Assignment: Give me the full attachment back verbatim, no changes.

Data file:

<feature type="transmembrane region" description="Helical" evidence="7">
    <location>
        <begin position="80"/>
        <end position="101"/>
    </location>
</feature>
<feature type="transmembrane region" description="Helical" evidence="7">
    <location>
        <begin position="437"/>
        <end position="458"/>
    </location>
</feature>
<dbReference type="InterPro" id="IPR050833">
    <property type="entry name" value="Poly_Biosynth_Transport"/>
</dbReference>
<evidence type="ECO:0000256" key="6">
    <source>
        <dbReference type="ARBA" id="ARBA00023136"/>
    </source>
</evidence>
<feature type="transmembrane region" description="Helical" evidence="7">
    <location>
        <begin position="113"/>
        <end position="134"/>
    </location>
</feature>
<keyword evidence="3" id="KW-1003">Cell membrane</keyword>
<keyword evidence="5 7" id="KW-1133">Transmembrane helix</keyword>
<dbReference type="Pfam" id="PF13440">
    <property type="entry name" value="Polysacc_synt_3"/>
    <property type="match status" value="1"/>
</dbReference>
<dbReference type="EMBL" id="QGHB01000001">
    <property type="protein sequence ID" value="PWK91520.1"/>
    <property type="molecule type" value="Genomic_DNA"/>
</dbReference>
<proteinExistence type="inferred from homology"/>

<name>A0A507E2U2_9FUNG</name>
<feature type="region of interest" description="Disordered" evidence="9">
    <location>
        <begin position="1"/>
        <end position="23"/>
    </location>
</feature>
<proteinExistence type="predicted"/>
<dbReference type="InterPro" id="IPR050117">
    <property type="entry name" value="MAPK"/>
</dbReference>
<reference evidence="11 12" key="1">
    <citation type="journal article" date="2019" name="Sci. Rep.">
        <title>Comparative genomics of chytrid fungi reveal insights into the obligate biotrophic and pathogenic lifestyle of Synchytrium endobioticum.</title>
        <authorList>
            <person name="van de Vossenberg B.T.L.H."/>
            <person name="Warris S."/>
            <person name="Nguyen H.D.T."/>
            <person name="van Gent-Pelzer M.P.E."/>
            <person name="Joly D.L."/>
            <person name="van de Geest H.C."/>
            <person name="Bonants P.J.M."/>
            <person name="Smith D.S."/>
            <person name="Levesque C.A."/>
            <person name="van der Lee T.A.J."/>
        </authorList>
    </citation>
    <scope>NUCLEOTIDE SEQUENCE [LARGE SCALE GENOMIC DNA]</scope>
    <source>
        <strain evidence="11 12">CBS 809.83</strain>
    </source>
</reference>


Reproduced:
<feature type="transmembrane region" description="Helical" evidence="7">
    <location>
        <begin position="80"/>
        <end position="101"/>
    </location>
</feature>
<feature type="transmembrane region" description="Helical" evidence="7">
    <location>
        <begin position="437"/>
        <end position="458"/>
    </location>
</feature>
<dbReference type="InterPro" id="IPR050833">
    <property type="entry name" value="Poly_Biosynth_Transport"/>
</dbReference>
<evidence type="ECO:0000256" key="6">
    <source>
        <dbReference type="ARBA" id="ARBA00023136"/>
    </source>
</evidence>
<feature type="transmembrane region" description="Helical" evidence="7">
    <location>
        <begin position="113"/>
        <end position="134"/>
    </location>
</feature>
<keyword evidence="3" id="KW-1003">Cell membrane</keyword>
<keyword evidence="5 7" id="KW-1133">Transmembrane helix</keyword>
<dbReference type="Pfam" id="PF13440">
    <property type="entry name" value="Polysacc_synt_3"/>
    <property type="match status" value="1"/>
</dbReference>
<dbReference type="EMBL" id="QGHB01000001">
    <property type="protein sequence ID" value="PWK91520.1"/>
    <property type="molecule type" value="Genomic_DNA"/>
</dbReference>
<proteinExistence type="inferred from homology"/>

<name>A0A507E2U2_9FUNG</name>
<feature type="region of interest" description="Disordered" evidence="9">
    <location>
        <begin position="1"/>
        <end position="23"/>
    </location>
</feature>
<proteinExistence type="predicted"/>
<dbReference type="InterPro" id="IPR050117">
    <property type="entry name" value="MAPK"/>
</dbReference>
<reference evidence="11 12" key="1">
    <citation type="journal article" date="2019" name="Sci. Rep.">
        <title>Comparative genomics of chytrid fungi reveal insights into the obligate biotrophic and pathogenic lifestyle of Synchytrium endobioticum.</title>
        <authorList>
            <person name="van de Vossenberg B.T.L.H."/>
            <person name="Warris S."/>
            <person name="Nguyen H.D.T."/>
            <person name="van Gent-Pelzer M.P.E."/>
            <person name="Joly D.L."/>
            <person name="van de Geest H.C."/>
            <person name="Bonants P.J.M."/>
            <person name="Smith D.S."/>
            <person name="Levesque C.A."/>
            <person name="van der Lee T.A.J."/>
        </authorList>
    </citation>
    <scope>NUCLEOTIDE SEQUENCE [LARGE SCALE GENOMIC DNA]</scope>
    <source>
        <strain evidence="11 12">CBS 809.83</strain>
    </source>
</reference>